East Coast warbler, landed in Inverness, likely “misoriented”

Paul Hurtado
Groups of birders flocked to Second Valley in Inverness in September hoping to catch a glimpse  of a single Blackburnian warbler, who likely confused its cardinal directions.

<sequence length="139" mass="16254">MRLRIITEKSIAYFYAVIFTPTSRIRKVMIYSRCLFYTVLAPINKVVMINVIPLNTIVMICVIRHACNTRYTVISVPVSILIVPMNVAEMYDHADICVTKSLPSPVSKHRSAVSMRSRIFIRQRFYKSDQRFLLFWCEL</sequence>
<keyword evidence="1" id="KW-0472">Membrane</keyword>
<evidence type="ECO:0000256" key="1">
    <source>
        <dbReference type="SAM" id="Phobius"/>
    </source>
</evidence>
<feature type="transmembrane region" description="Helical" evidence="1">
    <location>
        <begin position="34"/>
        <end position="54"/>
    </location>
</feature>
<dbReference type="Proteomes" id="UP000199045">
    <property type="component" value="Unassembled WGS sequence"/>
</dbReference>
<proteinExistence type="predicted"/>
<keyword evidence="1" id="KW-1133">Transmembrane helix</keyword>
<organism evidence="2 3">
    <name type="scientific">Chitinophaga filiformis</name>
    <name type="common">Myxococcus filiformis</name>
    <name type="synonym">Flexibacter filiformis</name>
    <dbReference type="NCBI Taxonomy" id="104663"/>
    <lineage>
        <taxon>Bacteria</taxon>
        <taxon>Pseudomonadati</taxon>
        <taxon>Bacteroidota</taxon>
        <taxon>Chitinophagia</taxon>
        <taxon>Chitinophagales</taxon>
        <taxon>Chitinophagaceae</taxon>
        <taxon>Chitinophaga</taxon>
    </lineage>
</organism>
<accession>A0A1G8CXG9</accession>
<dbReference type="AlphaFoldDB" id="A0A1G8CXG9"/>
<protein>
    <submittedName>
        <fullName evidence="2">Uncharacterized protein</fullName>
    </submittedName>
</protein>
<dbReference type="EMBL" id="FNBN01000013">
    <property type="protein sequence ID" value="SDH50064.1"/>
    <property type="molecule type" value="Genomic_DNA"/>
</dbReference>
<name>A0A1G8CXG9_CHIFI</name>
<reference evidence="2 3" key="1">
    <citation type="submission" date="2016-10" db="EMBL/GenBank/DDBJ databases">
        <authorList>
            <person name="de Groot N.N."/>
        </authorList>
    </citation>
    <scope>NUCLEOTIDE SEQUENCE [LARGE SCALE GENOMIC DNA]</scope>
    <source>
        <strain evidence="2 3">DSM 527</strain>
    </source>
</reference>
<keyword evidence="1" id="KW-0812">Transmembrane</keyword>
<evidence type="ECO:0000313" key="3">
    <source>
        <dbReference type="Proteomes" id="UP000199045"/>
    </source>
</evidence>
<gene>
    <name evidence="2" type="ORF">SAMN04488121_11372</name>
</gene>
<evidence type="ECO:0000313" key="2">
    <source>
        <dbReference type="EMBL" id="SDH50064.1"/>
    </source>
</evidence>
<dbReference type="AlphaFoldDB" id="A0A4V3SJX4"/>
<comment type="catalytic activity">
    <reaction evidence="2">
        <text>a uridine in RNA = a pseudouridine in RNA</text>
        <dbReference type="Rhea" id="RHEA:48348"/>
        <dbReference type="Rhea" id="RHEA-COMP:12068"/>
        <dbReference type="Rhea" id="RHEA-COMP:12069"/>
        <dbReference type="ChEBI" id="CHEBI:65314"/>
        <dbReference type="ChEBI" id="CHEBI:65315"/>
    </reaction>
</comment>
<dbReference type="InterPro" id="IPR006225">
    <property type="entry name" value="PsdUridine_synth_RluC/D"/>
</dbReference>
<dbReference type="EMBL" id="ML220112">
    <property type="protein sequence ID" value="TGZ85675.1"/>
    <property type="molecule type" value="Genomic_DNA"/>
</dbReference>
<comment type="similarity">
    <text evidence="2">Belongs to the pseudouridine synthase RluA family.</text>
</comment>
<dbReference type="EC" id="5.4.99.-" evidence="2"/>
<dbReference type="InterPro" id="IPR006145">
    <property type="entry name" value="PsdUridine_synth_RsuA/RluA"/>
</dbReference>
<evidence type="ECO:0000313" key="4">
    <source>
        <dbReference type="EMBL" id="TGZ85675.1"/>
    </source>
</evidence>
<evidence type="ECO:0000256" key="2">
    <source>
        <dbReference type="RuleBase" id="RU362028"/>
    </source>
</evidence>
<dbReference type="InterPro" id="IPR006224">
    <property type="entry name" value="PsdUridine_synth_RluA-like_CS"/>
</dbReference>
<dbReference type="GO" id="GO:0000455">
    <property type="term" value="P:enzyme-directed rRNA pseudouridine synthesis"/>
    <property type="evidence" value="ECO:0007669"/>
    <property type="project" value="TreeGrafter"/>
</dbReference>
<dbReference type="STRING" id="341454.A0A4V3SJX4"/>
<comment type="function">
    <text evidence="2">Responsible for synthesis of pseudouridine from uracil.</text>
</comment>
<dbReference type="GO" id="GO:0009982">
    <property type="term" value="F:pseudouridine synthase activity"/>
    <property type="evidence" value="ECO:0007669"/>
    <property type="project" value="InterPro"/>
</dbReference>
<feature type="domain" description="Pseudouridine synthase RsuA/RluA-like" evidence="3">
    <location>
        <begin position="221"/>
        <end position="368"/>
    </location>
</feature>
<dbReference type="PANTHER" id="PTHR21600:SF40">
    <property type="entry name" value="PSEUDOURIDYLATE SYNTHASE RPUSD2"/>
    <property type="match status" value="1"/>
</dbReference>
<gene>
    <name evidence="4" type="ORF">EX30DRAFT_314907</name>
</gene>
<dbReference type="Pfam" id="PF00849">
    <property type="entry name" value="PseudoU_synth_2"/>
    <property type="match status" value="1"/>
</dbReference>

Streaks of black line the orange face and breast of the Blackburnian warbler, an East Coast species that somehow wound up in the alder trees above an Inverness creek this September. Renée Cormier, an avian ecologist for Point Blue Conservation Science, first spotted one with a research associate and a flock of interns near the Second Valley tennis court. “There are a lot of vagrant, or out-of-range, migratory birds that wind up in Point Reyes, though typically birders head out to the Point—to Chimney Rock or the lighthouse—to look for them,” Ms. Cormier said. Word of the sighting got around, and ever since, birders have visited Vision Road, hoping to spot the warbler and other rare species that have appeared in the drainage this fall. Ms. Cormier said that although they’re not particularly rare on the East Coast, typically just one of the warblers is spotted on Point Reyes every couple of years. The species, the only warbler with an orange throat, summers in the northeastern United States and eastern Canada, migrates south along the eastern edge of the Rockies through the Midwest and makes its way to Central and South America for the winter. About five inches long with an eight-inch wingspan, it breeds in boreal and mixed forests, and especially in spruce and hemlock trees. It prefers feeding on caterpillars, particularly those of spruce budworms. The individual spotted in Inverness stayed for about a week before setting off again. “One of the great things about birding in West Marin in the fall is that you get to enjoy the regular migrant species and the more abundant, common species. And then sometimes you get a surprise,” said David Wimpfheimer, who has been birding in West Marin for over 30 years. He said that other less-common species have also popped up this fall, including the northern parula and the prairie and Tennessee warblers. “Sometimes migratory birds travel in small flocks, but other times they are alone, and it’s usually at night, when there is less turbulence and fewer predators, and so it’s almost random where they happen to end up at daybreak. They are usually looking for a place where there is food and trees to rest in,” Mr. Wimpheimer said. According to an essay written for Bay Nature magazine written by birder and West Marin resident Carolyn Longstreth, vagrancy was first identified along the California coast in the late 1800s and is now considered a worldwide phenomenon. In 1967, researchers at Southeast Farallon Island began to trap and band all species, including the unusual birds. Records from the island now reveal that about 4 percent of all fall migrants caught were vagrants. Ms. Longstreth wrote that researchers once believed that the birds were disoriented, but now consider vagrants to be “misoriented”— consistently oriented, but in the wrong direction. She cites Dave DeSante, a retired ornithologist with the Institute for Bird Populations, who conducted experiments with vagrant blackpoll warblers on Southeast Farallon Island and theorized that these birds have a defective sense of direction, called “mirror-image misorientation.” If a species’ normal route is 40 degrees east of due south, a misoriented bird such as this September’s Blackburnian warbler orients 40 degrees west of due south and keeps going, eventually reaching the coast of California.